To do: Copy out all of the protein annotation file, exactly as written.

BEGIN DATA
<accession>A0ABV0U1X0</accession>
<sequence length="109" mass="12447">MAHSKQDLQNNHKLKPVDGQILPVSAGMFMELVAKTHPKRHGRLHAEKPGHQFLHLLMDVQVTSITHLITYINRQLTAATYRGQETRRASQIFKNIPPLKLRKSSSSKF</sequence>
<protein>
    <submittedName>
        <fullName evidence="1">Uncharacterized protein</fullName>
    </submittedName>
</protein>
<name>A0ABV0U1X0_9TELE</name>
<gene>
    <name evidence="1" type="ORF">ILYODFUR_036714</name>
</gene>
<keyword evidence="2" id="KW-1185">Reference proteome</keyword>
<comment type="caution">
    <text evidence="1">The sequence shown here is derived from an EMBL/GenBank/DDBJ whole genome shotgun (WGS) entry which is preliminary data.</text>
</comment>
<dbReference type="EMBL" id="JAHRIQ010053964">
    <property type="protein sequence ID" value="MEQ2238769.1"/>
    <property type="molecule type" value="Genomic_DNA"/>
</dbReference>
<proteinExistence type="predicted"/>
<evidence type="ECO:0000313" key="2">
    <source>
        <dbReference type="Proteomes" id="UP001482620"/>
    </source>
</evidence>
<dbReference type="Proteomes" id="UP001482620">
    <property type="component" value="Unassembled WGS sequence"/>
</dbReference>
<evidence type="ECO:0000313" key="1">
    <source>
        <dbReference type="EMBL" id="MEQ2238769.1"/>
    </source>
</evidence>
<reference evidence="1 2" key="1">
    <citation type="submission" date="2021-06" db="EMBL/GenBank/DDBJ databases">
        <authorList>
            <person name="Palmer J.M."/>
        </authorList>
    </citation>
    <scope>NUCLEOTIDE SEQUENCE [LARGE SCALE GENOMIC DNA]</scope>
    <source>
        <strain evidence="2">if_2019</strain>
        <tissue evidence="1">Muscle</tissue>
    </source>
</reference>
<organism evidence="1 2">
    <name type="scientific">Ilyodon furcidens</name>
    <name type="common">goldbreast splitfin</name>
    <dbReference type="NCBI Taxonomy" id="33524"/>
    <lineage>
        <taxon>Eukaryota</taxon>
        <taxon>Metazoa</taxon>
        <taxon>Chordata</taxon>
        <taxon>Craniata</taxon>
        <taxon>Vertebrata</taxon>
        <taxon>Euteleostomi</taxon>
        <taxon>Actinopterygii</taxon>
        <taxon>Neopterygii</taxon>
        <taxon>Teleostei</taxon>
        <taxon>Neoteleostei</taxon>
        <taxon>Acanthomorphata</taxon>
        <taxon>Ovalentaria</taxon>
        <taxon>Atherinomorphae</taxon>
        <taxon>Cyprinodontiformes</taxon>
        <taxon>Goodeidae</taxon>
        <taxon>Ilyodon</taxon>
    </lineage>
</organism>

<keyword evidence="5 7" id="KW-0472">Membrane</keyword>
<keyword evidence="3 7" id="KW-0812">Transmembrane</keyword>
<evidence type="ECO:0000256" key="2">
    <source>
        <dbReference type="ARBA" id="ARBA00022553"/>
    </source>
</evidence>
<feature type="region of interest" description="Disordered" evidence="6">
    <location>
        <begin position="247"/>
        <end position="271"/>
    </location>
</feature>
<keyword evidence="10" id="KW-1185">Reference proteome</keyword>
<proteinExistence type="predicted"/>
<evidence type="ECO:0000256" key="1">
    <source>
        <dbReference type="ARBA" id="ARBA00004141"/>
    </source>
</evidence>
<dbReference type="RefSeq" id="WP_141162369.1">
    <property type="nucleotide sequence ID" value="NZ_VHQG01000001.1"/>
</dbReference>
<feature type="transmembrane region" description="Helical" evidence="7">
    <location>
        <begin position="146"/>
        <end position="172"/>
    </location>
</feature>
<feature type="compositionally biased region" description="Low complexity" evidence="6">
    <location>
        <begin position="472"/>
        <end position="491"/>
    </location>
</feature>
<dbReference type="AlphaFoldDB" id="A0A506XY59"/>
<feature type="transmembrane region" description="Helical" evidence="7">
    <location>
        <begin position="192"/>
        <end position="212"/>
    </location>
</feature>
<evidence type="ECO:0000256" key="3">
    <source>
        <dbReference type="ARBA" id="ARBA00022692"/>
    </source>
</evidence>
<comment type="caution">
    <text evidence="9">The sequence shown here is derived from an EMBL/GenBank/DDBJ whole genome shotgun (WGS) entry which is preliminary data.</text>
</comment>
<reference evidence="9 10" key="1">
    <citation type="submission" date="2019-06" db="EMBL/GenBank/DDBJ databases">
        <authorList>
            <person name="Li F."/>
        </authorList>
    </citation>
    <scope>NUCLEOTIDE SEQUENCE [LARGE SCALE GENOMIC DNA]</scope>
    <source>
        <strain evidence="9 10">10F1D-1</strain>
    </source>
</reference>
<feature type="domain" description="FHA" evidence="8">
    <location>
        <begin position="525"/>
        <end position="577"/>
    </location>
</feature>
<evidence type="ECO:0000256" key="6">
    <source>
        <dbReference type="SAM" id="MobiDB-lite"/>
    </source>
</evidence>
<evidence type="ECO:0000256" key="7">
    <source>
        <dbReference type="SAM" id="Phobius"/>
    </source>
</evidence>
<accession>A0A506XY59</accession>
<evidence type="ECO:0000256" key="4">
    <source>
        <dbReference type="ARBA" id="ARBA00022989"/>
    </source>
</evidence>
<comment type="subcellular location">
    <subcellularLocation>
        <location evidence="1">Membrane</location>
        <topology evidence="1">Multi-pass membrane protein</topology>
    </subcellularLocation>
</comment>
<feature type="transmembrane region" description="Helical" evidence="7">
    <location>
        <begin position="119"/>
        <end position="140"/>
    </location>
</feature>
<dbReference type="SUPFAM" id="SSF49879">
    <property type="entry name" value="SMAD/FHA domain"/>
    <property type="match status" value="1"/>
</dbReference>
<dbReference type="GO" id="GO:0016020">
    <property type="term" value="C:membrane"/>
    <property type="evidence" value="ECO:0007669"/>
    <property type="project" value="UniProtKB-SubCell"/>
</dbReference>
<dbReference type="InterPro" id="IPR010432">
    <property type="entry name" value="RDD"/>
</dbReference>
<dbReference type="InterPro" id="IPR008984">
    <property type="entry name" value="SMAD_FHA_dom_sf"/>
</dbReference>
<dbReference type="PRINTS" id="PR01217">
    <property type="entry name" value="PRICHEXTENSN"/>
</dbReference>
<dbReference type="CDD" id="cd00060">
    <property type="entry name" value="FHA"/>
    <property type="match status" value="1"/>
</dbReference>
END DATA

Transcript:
<accession>A0ABV0U1X0</accession>
<sequence length="109" mass="12447">MAHSKQDLQNNHKLKPVDGQILPVSAGMFMELVAKTHPKRHGRLHAEKPGHQFLHLLMDVQVTSITHLITYINRQLTAATYRGQETRRASQIFKNIPPLKLRKSSSSKF</sequence>
<protein>
    <submittedName>
        <fullName evidence="1">Uncharacterized protein</fullName>
    </submittedName>
</protein>
<name>A0ABV0U1X0_9TELE</name>
<gene>
    <name evidence="1" type="ORF">ILYODFUR_036714</name>
</gene>
<keyword evidence="2" id="KW-1185">Reference proteome</keyword>
<comment type="caution">
    <text evidence="1">The sequence shown here is derived from an EMBL/GenBank/DDBJ whole genome shotgun (WGS) entry which is preliminary data.</text>
</comment>
<dbReference type="EMBL" id="JAHRIQ010053964">
    <property type="protein sequence ID" value="MEQ2238769.1"/>
    <property type="molecule type" value="Genomic_DNA"/>
</dbReference>
<proteinExistence type="predicted"/>
<evidence type="ECO:0000313" key="2">
    <source>
        <dbReference type="Proteomes" id="UP001482620"/>
    </source>
</evidence>
<dbReference type="Proteomes" id="UP001482620">
    <property type="component" value="Unassembled WGS sequence"/>
</dbReference>
<evidence type="ECO:0000313" key="1">
    <source>
        <dbReference type="EMBL" id="MEQ2238769.1"/>
    </source>
</evidence>
<reference evidence="1 2" key="1">
    <citation type="submission" date="2021-06" db="EMBL/GenBank/DDBJ databases">
        <authorList>
            <person name="Palmer J.M."/>
        </authorList>
    </citation>
    <scope>NUCLEOTIDE SEQUENCE [LARGE SCALE GENOMIC DNA]</scope>
    <source>
        <strain evidence="2">if_2019</strain>
        <tissue evidence="1">Muscle</tissue>
    </source>
</reference>
<organism evidence="1 2">
    <name type="scientific">Ilyodon furcidens</name>
    <name type="common">goldbreast splitfin</name>
    <dbReference type="NCBI Taxonomy" id="33524"/>
    <lineage>
        <taxon>Eukaryota</taxon>
        <taxon>Metazoa</taxon>
        <taxon>Chordata</taxon>
        <taxon>Craniata</taxon>
        <taxon>Vertebrata</taxon>
        <taxon>Euteleostomi</taxon>
        <taxon>Actinopterygii</taxon>
        <taxon>Neopterygii</taxon>
        <taxon>Teleostei</taxon>
        <taxon>Neoteleostei</taxon>
        <taxon>Acanthomorphata</taxon>
        <taxon>Ovalentaria</taxon>
        <taxon>Atherinomorphae</taxon>
        <taxon>Cyprinodontiformes</taxon>
        <taxon>Goodeidae</taxon>
        <taxon>Ilyodon</taxon>
    </lineage>
</organism>

<keyword evidence="5 7" id="KW-0472">Membrane</keyword>
<keyword evidence="3 7" id="KW-0812">Transmembrane</keyword>
<evidence type="ECO:0000256" key="2">
    <source>
        <dbReference type="ARBA" id="ARBA00022553"/>
    </source>
</evidence>
<feature type="region of interest" description="Disordered" evidence="6">
    <location>
        <begin position="247"/>
        <end position="271"/>
    </location>
</feature>
<keyword evidence="10" id="KW-1185">Reference proteome</keyword>
<proteinExistence type="predicted"/>
<evidence type="ECO:0000256" key="1">
    <source>
        <dbReference type="ARBA" id="ARBA00004141"/>
    </source>
</evidence>
<dbReference type="RefSeq" id="WP_141162369.1">
    <property type="nucleotide sequence ID" value="NZ_VHQG01000001.1"/>
</dbReference>
<feature type="transmembrane region" description="Helical" evidence="7">
    <location>
        <begin position="146"/>
        <end position="172"/>
    </location>
</feature>
<feature type="compositionally biased region" description="Low complexity" evidence="6">
    <location>
        <begin position="472"/>
        <end position="491"/>
    </location>
</feature>
<dbReference type="AlphaFoldDB" id="A0A506XY59"/>
<feature type="transmembrane region" description="Helical" evidence="7">
    <location>
        <begin position="192"/>
        <end position="212"/>
    </location>
</feature>
<evidence type="ECO:0000256" key="3">
    <source>
        <dbReference type="ARBA" id="ARBA00022692"/>
    </source>
</evidence>
<comment type="caution">
    <text evidence="9">The sequence shown here is derived from an EMBL/GenBank/DDBJ whole genome shotgun (WGS) entry which is preliminary data.</text>
</comment>
<reference evidence="9 10" key="1">
    <citation type="submission" date="2019-06" db="EMBL/GenBank/DDBJ databases">
        <authorList>
            <person name="Li F."/>
        </authorList>
    </citation>
    <scope>NUCLEOTIDE SEQUENCE [LARGE SCALE GENOMIC DNA]</scope>
    <source>
        <strain evidence="9 10">10F1D-1</strain>
    </source>
</reference>
<feature type="domain" description="FHA" evidence="8">
    <location>
        <begin position="525"/>
        <end position="577"/>
    </location>
</feature>
<evidence type="ECO:0000256" key="6">
    <source>
        <dbReference type="SAM" id="MobiDB-lite"/>
    </source>
</evidence>
<evidence type="ECO:0000256" key="7">
    <source>
        <dbReference type="SAM" id="Phobius"/>
    </source>
</evidence>
<accession>A0A506XY59</accession>
<evidence type="ECO:0000256" key="4">
    <source>
        <dbReference type="ARBA" id="ARBA00022989"/>
    </source>
</evidence>
<comment type="subcellular location">
    <subcellularLocation>
        <location evidence="1">Membrane</location>
        <topology evidence="1">Multi-pass membrane protein</topology>
    </subcellularLocation>
</comment>
<feature type="transmembrane region" description="Helical" evidence="7">
    <location>
        <begin position="119"/>
        <end position="140"/>
    </location>
</feature>
<dbReference type="SUPFAM" id="SSF49879">
    <property type="entry name" value="SMAD/FHA domain"/>
    <property type="match status" value="1"/>
</dbReference>
<dbReference type="GO" id="GO:0016020">
    <property type="term" value="C:membrane"/>
    <property type="evidence" value="ECO:0007669"/>
    <property type="project" value="UniProtKB-SubCell"/>
</dbReference>
<dbReference type="InterPro" id="IPR010432">
    <property type="entry name" value="RDD"/>
</dbReference>
<dbReference type="InterPro" id="IPR008984">
    <property type="entry name" value="SMAD_FHA_dom_sf"/>
</dbReference>
<dbReference type="PRINTS" id="PR01217">
    <property type="entry name" value="PRICHEXTENSN"/>
</dbReference>
<dbReference type="CDD" id="cd00060">
    <property type="entry name" value="FHA"/>
    <property type="match status" value="1"/>
</dbReference>